SBG for the lecture component — would you accept a reassessment if the student did the leg work? I have sometimes allowed students to create their own assessments — either a circuit they propose to build in order to demonstrate some principle, a paper they propose to write, or a problem they propose to solve. They submit the proposal, I change it subtly to make sure it’s not something they copied from the internet, and that becomes the test.

    I think the random assignment of lab partners has a lot of benefits. I know what you mean about the increased logistics, though — and students being sick/absent throws a monkey-wrench into the round-robin. Do you think it disadvantages a student unfairly if they work alone? In the first year, I have 17 students for 12 benches. I sometimes do paired exercises where I give an instruction something like, “You can work alone if you want. If you’re working with someone else, make sure it is someone you haven’t worked with before,” and there haven’t been any problems. Except that it does mean that the person working alone is doing more work.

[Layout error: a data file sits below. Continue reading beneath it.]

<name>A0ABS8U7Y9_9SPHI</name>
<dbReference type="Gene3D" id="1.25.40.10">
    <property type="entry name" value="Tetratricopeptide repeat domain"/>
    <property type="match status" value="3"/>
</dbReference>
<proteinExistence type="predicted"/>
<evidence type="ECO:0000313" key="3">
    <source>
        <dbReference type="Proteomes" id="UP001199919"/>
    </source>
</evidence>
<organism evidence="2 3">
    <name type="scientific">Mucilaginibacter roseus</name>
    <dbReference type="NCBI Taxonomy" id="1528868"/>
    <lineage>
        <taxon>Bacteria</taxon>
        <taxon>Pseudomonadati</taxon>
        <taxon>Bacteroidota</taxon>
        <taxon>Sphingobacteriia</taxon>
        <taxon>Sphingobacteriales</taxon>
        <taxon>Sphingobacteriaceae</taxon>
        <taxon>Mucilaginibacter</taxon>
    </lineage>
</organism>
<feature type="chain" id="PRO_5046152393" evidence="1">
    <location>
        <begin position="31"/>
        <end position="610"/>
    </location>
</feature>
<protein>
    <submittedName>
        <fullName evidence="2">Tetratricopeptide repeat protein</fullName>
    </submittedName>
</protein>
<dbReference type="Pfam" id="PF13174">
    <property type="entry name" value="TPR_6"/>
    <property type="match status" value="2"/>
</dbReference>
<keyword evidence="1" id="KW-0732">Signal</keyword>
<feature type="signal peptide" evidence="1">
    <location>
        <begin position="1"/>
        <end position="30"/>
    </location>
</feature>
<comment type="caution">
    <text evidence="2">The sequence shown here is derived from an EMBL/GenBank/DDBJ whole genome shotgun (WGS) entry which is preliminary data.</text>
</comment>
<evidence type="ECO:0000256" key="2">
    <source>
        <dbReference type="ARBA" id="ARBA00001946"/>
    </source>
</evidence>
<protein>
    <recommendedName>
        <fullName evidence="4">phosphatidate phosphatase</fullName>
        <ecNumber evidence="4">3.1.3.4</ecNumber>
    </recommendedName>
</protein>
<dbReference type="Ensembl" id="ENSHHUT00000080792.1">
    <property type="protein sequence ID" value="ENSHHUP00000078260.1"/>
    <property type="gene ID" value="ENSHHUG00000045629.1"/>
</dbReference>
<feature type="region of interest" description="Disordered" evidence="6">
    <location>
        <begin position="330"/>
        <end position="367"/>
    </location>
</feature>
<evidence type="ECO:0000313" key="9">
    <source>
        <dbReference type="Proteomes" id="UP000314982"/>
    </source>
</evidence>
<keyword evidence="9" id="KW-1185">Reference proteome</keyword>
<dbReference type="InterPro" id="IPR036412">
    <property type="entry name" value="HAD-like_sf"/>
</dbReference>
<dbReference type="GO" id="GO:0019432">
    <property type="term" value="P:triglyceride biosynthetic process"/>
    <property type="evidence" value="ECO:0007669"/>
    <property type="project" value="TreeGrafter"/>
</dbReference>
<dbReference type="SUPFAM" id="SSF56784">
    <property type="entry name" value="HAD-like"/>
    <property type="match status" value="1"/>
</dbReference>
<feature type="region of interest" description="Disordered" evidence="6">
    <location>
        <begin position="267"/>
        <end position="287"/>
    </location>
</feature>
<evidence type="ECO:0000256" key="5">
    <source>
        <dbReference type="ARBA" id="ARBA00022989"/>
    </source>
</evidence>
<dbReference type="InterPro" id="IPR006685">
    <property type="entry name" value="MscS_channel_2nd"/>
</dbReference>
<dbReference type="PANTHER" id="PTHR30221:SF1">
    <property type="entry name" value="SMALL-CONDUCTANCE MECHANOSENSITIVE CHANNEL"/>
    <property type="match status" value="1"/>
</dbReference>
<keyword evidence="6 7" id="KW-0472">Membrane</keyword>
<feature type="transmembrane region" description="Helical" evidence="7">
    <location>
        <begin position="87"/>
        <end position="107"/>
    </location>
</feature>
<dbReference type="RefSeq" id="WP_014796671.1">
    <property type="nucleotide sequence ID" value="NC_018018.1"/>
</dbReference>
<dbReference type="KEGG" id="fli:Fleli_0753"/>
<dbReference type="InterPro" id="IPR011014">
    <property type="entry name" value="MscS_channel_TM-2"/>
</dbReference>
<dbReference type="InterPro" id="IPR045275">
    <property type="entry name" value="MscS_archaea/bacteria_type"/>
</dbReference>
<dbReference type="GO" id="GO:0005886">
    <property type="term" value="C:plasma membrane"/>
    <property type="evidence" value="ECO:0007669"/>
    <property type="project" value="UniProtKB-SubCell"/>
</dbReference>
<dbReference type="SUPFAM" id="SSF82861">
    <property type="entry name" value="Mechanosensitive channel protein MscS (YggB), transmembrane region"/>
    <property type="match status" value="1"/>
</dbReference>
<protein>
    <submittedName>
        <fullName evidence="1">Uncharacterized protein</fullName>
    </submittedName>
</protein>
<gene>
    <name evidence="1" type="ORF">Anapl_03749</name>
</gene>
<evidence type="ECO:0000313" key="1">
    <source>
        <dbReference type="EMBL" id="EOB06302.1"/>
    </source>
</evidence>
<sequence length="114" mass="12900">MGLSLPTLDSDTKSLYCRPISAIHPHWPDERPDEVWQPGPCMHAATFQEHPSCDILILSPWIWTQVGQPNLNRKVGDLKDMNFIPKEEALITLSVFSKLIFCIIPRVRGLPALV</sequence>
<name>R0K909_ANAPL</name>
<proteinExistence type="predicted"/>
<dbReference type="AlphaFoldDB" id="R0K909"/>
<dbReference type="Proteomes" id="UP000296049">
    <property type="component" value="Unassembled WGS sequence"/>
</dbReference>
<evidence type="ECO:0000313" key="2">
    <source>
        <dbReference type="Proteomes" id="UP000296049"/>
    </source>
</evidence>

Re lab reports — what if writing up a lab report was a skill, along with the circuits? That would mean everyone would have to submit at least one. Or specify that every students must submit X lab reports.

    Looking forward to seeing how this goes. If I was in the area I’d offer to TA for you — I’d love to be a fly on the wall in the lab to find out how students approach the problems and how they think through them.

    Comment by Mylène — 2012 October 4 @ 13:11 | Reply

    • The lab course will be graded by a combination of the lab reports and in-lab demos. I don’t know whether we’ll have a binary checkoff for skills or multiple levels—I’ll discuss that with my co-instructor who has been teaching lab courses successfully for decades.

      Mylène, I’ve been hoping to get more comments from you on this course design, since your courses are about as close to this one as any of my readers have done (aside from my con-instructor, but even his experience is more with upper-level EE labs, rather than non-EE students in their first exposure to electronics).

      Comment by gasstationwithoutpumps — 2012 October 4 @ 15:30 | Reply